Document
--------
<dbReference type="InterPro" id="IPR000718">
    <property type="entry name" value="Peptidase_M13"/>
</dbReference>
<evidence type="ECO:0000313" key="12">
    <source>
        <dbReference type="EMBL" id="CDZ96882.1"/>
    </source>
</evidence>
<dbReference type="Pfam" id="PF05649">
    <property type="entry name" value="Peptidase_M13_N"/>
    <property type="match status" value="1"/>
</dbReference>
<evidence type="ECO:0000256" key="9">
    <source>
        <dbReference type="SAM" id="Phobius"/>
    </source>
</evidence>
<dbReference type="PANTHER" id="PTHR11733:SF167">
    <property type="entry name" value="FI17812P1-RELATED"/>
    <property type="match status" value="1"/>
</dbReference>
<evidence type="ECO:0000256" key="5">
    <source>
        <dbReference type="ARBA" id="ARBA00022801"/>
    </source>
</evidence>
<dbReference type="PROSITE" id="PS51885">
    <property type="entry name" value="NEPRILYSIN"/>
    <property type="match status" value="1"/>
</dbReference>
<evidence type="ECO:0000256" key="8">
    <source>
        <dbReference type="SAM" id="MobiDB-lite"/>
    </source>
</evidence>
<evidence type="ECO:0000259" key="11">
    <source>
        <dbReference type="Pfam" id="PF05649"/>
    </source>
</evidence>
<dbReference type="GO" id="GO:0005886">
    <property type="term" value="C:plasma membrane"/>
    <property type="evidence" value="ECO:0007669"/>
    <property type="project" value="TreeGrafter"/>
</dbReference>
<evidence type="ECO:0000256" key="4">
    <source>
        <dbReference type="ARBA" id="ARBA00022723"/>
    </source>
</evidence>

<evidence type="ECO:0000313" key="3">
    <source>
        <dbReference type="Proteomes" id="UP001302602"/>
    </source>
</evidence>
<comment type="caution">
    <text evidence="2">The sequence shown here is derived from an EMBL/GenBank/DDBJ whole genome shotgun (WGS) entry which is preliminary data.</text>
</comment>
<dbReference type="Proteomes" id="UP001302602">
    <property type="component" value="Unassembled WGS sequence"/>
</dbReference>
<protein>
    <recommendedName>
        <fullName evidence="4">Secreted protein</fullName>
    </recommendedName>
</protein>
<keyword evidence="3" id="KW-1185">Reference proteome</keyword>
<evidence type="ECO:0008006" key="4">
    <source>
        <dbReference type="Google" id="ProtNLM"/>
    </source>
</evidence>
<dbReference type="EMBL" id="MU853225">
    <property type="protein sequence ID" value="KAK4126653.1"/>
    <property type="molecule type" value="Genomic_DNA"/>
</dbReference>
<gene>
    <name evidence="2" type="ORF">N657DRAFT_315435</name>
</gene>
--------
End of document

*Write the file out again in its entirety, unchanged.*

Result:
<dbReference type="InterPro" id="IPR000718">
    <property type="entry name" value="Peptidase_M13"/>
</dbReference>
<evidence type="ECO:0000313" key="12">
    <source>
        <dbReference type="EMBL" id="CDZ96882.1"/>
    </source>
</evidence>
<dbReference type="Pfam" id="PF05649">
    <property type="entry name" value="Peptidase_M13_N"/>
    <property type="match status" value="1"/>
</dbReference>
<evidence type="ECO:0000256" key="9">
    <source>
        <dbReference type="SAM" id="Phobius"/>
    </source>
</evidence>
<dbReference type="PANTHER" id="PTHR11733:SF167">
    <property type="entry name" value="FI17812P1-RELATED"/>
    <property type="match status" value="1"/>
</dbReference>
<evidence type="ECO:0000256" key="5">
    <source>
        <dbReference type="ARBA" id="ARBA00022801"/>
    </source>
</evidence>
<dbReference type="PROSITE" id="PS51885">
    <property type="entry name" value="NEPRILYSIN"/>
    <property type="match status" value="1"/>
</dbReference>
<evidence type="ECO:0000256" key="8">
    <source>
        <dbReference type="SAM" id="MobiDB-lite"/>
    </source>
</evidence>
<evidence type="ECO:0000259" key="11">
    <source>
        <dbReference type="Pfam" id="PF05649"/>
    </source>
</evidence>
<dbReference type="GO" id="GO:0005886">
    <property type="term" value="C:plasma membrane"/>
    <property type="evidence" value="ECO:0007669"/>
    <property type="project" value="TreeGrafter"/>
</dbReference>
<evidence type="ECO:0000256" key="4">
    <source>
        <dbReference type="ARBA" id="ARBA00022723"/>
    </source>
</evidence>

<evidence type="ECO:0000313" key="3">
    <source>
        <dbReference type="Proteomes" id="UP001302602"/>
    </source>
</evidence>
<comment type="caution">
    <text evidence="2">The sequence shown here is derived from an EMBL/GenBank/DDBJ whole genome shotgun (WGS) entry which is preliminary data.</text>
</comment>
<dbReference type="Proteomes" id="UP001302602">
    <property type="component" value="Unassembled WGS sequence"/>
</dbReference>
<protein>
    <recommendedName>
        <fullName evidence="4">Secreted protein</fullName>
    </recommendedName>
</protein>
<keyword evidence="3" id="KW-1185">Reference proteome</keyword>
<evidence type="ECO:0008006" key="4">
    <source>
        <dbReference type="Google" id="ProtNLM"/>
    </source>
</evidence>
<dbReference type="EMBL" id="MU853225">
    <property type="protein sequence ID" value="KAK4126653.1"/>
    <property type="molecule type" value="Genomic_DNA"/>
</dbReference>
<gene>
    <name evidence="2" type="ORF">N657DRAFT_315435</name>
</gene>